Five takeouts for robo advisers following ASIC's new digital advice regulatory guide.

30 August 2016 marks the release of ASIC's much-anticipated RG 255: Providing Digital Advice to Retail Clients. Its arrival is somewhat lacklustre because it contains no departure from ASIC's existing policy direction around key issues like responsible manager competencydespite some great ideas being tabled in the earlier consultation paper.

However, there are still 5 key takeouts for all of the digital advice providers out there operating in Australia (many of whom are our existing clients), as well as a few useful 'heads up' sections for people thinking about entering the already-congested Australian robo market. We also manage to draw a poignant analogy between the Kardashian sisters and Australian privacy law, so please keep reading.

So, what do you need to do?

For existing robo-businesses, jump straight down to the key takeouts section. For new market entrants, read on:

New market entrants: What do you need to do?

Read the regulatory guide! It steps you through getting a licence 101, and tells you about your key obligations, the difference between personal and general advice, and what organisational competence means to ASIC. You'll quickly realise that what it means to ASIC is something very different to what it means to the rest of the industry.

As with any financial services business, it is necessary for a digital advice provider to ensure that they have the competence to provide the financial services that they are authorised to provide. This means that although a robot is providing the advice, at least one responsible manager needs practical regulated experience over the last 3+ years, coupled with some relevant qualifications.

Also, keep an eye out for the commencement of ASIC's regulatory sandbox initiative. It will be helpful to new fintech businesses in the startup phase.

Key Takeout 1: Strengthen your cyber security defences

Did you know, according to ASIC's Corporate Plan 2016-2017 released on 1 September 2016, cyber security incidents detected in 2015 in Australia increased by 109% over the preceding year, a substantially faster rate than the global average? It's no surprise that ASIC is placing an increased emphasis on having the appropriate technological resources in place to maintain client records and data integrity, and to protect confidential information. The takeout? Go straight to page 22 of the regulatory guide to see ASIC's expectations around cyber security frameworks, such as the National Institute of Standards and Technology's Framework for improving critical infrastructure cybersecurity.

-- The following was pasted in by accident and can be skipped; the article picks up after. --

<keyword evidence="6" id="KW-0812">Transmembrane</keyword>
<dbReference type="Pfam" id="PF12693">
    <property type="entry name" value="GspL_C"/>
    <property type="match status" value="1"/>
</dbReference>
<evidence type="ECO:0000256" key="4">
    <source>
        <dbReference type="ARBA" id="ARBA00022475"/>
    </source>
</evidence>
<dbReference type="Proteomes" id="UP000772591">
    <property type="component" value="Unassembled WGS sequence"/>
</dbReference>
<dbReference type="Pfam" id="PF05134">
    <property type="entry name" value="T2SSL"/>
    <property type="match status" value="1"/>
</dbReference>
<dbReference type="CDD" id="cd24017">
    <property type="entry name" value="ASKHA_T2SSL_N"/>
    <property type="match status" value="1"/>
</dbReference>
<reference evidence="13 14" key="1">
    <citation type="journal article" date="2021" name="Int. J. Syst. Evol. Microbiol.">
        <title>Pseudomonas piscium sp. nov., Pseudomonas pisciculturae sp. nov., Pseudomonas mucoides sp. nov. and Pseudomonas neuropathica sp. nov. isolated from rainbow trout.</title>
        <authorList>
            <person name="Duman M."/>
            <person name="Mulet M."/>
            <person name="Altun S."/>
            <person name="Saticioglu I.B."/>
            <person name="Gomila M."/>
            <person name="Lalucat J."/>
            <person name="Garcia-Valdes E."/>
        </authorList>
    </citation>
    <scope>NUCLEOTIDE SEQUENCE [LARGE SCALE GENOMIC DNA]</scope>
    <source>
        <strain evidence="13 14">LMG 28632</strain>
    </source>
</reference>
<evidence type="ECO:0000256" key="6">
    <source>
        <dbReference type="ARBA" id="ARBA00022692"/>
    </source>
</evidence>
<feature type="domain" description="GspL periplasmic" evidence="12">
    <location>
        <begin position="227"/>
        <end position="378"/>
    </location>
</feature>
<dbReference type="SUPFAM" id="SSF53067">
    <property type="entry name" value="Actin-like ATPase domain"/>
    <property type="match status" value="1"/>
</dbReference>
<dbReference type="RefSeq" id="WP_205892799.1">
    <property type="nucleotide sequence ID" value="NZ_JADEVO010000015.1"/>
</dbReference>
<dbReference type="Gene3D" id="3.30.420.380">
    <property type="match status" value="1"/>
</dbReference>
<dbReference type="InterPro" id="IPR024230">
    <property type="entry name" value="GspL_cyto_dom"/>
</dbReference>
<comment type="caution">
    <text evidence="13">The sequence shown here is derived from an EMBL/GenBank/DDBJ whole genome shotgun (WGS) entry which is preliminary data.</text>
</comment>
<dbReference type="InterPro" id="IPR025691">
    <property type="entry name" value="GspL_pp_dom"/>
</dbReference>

If cyber security is the Kim Kardashian of regulatory themes (she appears all over the internet despite your best intentions to avoid her), then Australian Privacy Principle (APP) 11 - Security of Personal Information - is the equivalent to her lesser known younger-sister Khloé Kardashian. Still an important person in her own right, this APP is often breached in the event of a cybersecurity breach - your systems are compromised and so is your customer's personal information.

(And just to show how sexy cyber security can be, read the OAIC Report on the Ashley Madison privacy breach for a real life case study of how things can go badly and publicly wrong.)

We suggest that you get your IT team to work through these benchmark standards and ensure your security framework is state-of-the-art, and your client data protection standards meet APP requirements. Also, for all you fintech lovers, here's some interesting Google Trend Analysis:


Interestingly, the phrase 'Khloe Kardashian' is more popular than the phrase 'FinTech' when comparing search behaviour over the past 12 years. It is still far less popular, however, than the phrase 'Kim Kardashian' as Khloe is the lesser known sister. The same rule applies, sadly, to Australian Privacy Principle 11, despite its importance. Coincidentally, if Kim Kardashian's details are put into the algorithm, the sheer volume of searches for her literally breaks the algorithm in that FinTech and Khloe's search results are so small that they are unreadable (and yes, you can record this article as CPD).

The content of this article is intended to provide a general guide to the subject matter. Specialist advice should be sought about your specific circumstances.